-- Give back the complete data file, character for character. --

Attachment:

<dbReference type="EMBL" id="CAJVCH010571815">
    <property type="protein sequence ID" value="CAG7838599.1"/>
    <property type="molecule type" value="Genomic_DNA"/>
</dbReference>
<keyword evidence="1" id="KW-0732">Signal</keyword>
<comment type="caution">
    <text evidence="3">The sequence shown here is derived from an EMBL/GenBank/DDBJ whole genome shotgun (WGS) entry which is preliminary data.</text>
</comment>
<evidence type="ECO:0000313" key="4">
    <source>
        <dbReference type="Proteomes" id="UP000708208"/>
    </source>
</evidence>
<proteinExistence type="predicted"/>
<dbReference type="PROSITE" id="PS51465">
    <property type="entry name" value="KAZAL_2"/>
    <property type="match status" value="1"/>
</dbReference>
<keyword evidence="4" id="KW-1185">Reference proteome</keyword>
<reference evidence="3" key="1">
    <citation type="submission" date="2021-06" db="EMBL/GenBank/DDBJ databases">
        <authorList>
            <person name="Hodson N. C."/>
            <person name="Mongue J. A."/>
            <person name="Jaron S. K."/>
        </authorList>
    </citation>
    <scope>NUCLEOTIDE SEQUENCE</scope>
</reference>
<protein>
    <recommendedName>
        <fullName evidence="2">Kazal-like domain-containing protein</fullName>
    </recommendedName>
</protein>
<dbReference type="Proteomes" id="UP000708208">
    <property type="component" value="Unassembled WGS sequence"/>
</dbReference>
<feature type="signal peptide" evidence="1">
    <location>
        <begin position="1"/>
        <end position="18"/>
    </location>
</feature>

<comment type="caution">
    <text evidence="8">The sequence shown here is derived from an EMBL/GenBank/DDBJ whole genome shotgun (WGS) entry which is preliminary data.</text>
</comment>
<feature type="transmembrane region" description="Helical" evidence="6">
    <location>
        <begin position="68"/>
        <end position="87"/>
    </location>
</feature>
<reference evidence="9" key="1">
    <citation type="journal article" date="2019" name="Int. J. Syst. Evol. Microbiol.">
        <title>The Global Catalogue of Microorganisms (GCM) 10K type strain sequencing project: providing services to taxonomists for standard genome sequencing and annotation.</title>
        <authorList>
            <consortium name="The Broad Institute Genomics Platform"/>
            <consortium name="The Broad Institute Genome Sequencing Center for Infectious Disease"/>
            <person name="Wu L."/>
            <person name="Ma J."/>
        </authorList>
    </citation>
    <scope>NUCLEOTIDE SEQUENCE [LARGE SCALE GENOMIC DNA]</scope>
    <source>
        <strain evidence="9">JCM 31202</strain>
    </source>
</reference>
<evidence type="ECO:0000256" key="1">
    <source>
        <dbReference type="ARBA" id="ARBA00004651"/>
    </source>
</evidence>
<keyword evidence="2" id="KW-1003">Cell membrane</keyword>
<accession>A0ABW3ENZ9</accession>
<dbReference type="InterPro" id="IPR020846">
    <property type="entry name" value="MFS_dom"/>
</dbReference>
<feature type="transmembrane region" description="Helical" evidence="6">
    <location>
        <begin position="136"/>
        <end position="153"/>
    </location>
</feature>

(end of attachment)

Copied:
<dbReference type="EMBL" id="CAJVCH010571815">
    <property type="protein sequence ID" value="CAG7838599.1"/>
    <property type="molecule type" value="Genomic_DNA"/>
</dbReference>
<keyword evidence="1" id="KW-0732">Signal</keyword>
<comment type="caution">
    <text evidence="3">The sequence shown here is derived from an EMBL/GenBank/DDBJ whole genome shotgun (WGS) entry which is preliminary data.</text>
</comment>
<evidence type="ECO:0000313" key="4">
    <source>
        <dbReference type="Proteomes" id="UP000708208"/>
    </source>
</evidence>
<proteinExistence type="predicted"/>
<dbReference type="PROSITE" id="PS51465">
    <property type="entry name" value="KAZAL_2"/>
    <property type="match status" value="1"/>
</dbReference>
<keyword evidence="4" id="KW-1185">Reference proteome</keyword>
<reference evidence="3" key="1">
    <citation type="submission" date="2021-06" db="EMBL/GenBank/DDBJ databases">
        <authorList>
            <person name="Hodson N. C."/>
            <person name="Mongue J. A."/>
            <person name="Jaron S. K."/>
        </authorList>
    </citation>
    <scope>NUCLEOTIDE SEQUENCE</scope>
</reference>
<protein>
    <recommendedName>
        <fullName evidence="2">Kazal-like domain-containing protein</fullName>
    </recommendedName>
</protein>
<dbReference type="Proteomes" id="UP000708208">
    <property type="component" value="Unassembled WGS sequence"/>
</dbReference>
<feature type="signal peptide" evidence="1">
    <location>
        <begin position="1"/>
        <end position="18"/>
    </location>
</feature>

<comment type="caution">
    <text evidence="8">The sequence shown here is derived from an EMBL/GenBank/DDBJ whole genome shotgun (WGS) entry which is preliminary data.</text>
</comment>
<feature type="transmembrane region" description="Helical" evidence="6">
    <location>
        <begin position="68"/>
        <end position="87"/>
    </location>
</feature>
<reference evidence="9" key="1">
    <citation type="journal article" date="2019" name="Int. J. Syst. Evol. Microbiol.">
        <title>The Global Catalogue of Microorganisms (GCM) 10K type strain sequencing project: providing services to taxonomists for standard genome sequencing and annotation.</title>
        <authorList>
            <consortium name="The Broad Institute Genomics Platform"/>
            <consortium name="The Broad Institute Genome Sequencing Center for Infectious Disease"/>
            <person name="Wu L."/>
            <person name="Ma J."/>
        </authorList>
    </citation>
    <scope>NUCLEOTIDE SEQUENCE [LARGE SCALE GENOMIC DNA]</scope>
    <source>
        <strain evidence="9">JCM 31202</strain>
    </source>
</reference>
<evidence type="ECO:0000256" key="1">
    <source>
        <dbReference type="ARBA" id="ARBA00004651"/>
    </source>
</evidence>
<keyword evidence="2" id="KW-1003">Cell membrane</keyword>
<accession>A0ABW3ENZ9</accession>
<dbReference type="InterPro" id="IPR020846">
    <property type="entry name" value="MFS_dom"/>
</dbReference>
<feature type="transmembrane region" description="Helical" evidence="6">
    <location>
        <begin position="136"/>
        <end position="153"/>
    </location>
</feature>